Another (maybe more intuitive) way to look at affine transformations is to define them as transformations which preserve points, lines and planes. Parallel lines must stay parallel, meaning you can have transformations that turn squares into parallelograms, but not into trapezoids.

surelywang

To add onto nahman, affine transformation allow us to use homogenous coordinates to carry out transformations such as 2D translation and 3D transformations (e.g. rotation, reflection, etc). An important note is that affine transformation preserve the the ratio of distance between points lying on a straight line and the barycenters of a weighted collection of points.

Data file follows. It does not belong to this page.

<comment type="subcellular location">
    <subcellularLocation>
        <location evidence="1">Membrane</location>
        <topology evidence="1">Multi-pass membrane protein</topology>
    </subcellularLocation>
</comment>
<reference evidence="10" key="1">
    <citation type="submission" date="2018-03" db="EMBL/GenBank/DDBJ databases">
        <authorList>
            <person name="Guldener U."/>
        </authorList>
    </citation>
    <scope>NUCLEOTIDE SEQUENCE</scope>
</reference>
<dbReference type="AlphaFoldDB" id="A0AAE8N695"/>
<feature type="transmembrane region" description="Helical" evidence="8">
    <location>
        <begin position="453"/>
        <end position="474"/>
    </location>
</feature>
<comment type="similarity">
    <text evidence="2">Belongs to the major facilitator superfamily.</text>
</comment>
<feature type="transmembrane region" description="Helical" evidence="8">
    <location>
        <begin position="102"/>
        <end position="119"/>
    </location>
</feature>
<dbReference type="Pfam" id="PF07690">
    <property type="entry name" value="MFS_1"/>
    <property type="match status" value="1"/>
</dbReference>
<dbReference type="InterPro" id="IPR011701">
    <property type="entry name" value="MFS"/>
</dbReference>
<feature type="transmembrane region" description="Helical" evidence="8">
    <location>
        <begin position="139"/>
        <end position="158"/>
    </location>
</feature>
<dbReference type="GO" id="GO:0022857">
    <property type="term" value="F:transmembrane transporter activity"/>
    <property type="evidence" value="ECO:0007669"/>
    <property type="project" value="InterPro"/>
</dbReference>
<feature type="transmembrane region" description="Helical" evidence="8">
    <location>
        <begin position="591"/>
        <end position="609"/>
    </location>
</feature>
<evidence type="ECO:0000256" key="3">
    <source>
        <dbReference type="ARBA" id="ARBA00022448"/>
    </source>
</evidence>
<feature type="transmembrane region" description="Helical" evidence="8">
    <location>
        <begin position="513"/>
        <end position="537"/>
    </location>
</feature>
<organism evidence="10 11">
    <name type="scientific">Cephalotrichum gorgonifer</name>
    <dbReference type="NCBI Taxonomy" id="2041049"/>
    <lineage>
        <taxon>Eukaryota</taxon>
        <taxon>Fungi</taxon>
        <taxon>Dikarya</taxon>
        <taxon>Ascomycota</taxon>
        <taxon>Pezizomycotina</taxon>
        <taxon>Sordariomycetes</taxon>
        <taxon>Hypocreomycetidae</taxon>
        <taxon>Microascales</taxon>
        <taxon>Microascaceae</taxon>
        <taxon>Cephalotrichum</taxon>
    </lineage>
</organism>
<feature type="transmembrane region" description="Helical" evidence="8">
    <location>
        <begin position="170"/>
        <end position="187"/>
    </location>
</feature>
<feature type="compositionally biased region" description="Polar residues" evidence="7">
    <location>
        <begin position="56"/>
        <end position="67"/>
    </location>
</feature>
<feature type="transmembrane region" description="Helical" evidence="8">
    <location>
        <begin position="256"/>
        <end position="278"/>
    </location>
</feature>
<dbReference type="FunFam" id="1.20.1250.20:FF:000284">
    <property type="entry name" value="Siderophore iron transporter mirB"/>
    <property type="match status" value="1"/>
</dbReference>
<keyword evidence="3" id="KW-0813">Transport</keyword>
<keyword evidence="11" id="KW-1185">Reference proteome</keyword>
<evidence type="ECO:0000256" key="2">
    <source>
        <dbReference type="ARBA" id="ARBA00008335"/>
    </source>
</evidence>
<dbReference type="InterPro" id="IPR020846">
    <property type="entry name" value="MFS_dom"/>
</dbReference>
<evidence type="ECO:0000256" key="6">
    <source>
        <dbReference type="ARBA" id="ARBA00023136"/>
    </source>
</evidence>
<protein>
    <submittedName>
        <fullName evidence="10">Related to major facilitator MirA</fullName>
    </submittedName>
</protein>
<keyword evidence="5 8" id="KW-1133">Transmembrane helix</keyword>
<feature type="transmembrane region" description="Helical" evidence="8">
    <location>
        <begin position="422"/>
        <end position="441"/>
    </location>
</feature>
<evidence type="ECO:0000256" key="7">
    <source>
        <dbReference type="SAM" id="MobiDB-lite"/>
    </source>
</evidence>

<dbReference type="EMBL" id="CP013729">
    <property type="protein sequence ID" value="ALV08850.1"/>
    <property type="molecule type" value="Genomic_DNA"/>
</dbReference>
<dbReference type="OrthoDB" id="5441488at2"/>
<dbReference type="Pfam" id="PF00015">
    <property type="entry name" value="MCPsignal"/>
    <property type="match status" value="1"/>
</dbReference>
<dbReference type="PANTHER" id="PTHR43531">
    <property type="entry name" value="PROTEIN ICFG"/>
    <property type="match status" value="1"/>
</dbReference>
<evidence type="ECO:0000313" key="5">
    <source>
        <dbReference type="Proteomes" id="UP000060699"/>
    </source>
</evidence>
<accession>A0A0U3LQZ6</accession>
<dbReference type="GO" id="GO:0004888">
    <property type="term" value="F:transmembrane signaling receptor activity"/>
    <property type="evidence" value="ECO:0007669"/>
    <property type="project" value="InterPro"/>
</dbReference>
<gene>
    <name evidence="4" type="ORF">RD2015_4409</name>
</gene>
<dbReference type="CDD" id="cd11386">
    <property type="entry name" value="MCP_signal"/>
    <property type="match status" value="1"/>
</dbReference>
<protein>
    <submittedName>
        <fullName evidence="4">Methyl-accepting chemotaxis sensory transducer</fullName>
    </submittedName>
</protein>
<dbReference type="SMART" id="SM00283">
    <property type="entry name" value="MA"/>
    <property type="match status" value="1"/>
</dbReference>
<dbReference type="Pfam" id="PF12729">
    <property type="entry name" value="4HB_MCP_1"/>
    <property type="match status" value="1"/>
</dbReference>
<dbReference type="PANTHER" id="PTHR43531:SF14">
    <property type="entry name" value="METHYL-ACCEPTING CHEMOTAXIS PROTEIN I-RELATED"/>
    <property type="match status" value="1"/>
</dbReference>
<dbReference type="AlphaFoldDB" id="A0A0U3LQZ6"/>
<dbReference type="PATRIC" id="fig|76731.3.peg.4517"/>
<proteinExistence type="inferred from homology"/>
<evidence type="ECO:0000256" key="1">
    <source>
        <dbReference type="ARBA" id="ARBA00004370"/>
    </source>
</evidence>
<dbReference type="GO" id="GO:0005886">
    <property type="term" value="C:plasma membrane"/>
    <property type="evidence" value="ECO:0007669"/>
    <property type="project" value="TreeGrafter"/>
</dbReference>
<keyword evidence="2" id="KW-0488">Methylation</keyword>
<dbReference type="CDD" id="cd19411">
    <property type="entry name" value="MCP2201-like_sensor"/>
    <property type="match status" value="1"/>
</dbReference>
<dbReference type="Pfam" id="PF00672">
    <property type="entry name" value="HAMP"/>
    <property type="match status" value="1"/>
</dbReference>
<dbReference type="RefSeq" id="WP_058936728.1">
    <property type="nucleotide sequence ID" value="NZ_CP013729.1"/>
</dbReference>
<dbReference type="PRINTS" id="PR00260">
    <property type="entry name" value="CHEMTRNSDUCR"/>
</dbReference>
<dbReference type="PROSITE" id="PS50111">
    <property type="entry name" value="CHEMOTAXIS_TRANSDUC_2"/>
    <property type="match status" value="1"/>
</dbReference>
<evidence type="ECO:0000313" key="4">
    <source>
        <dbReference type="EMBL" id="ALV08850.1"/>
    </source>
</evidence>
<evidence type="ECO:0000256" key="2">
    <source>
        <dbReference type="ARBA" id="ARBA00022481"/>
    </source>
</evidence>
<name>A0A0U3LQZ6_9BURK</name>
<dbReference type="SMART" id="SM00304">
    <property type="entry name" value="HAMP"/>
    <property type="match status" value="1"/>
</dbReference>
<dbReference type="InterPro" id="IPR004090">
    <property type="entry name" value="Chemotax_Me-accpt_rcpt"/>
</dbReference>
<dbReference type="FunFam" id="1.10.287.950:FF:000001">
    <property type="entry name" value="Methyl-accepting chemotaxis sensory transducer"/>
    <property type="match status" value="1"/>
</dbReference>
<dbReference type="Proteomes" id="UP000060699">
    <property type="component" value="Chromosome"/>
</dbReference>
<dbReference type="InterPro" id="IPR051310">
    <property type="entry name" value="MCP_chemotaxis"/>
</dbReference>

Another (maybe more intuitive) way to look at affine transformations is to define them as transformations which preserve points, lines and planes. Parallel lines must stay parallel, meaning you can have transformations that turn squares into parallelograms, but not into trapezoids.

To add onto nahman, affine transformation allow us to use homogenous coordinates to carry out transformations such as 2D translation and 3D transformations (e.g. rotation, reflection, etc). An important note is that affine transformation preserve the the ratio of distance between points lying on a straight line and the barycenters of a weighted collection of points.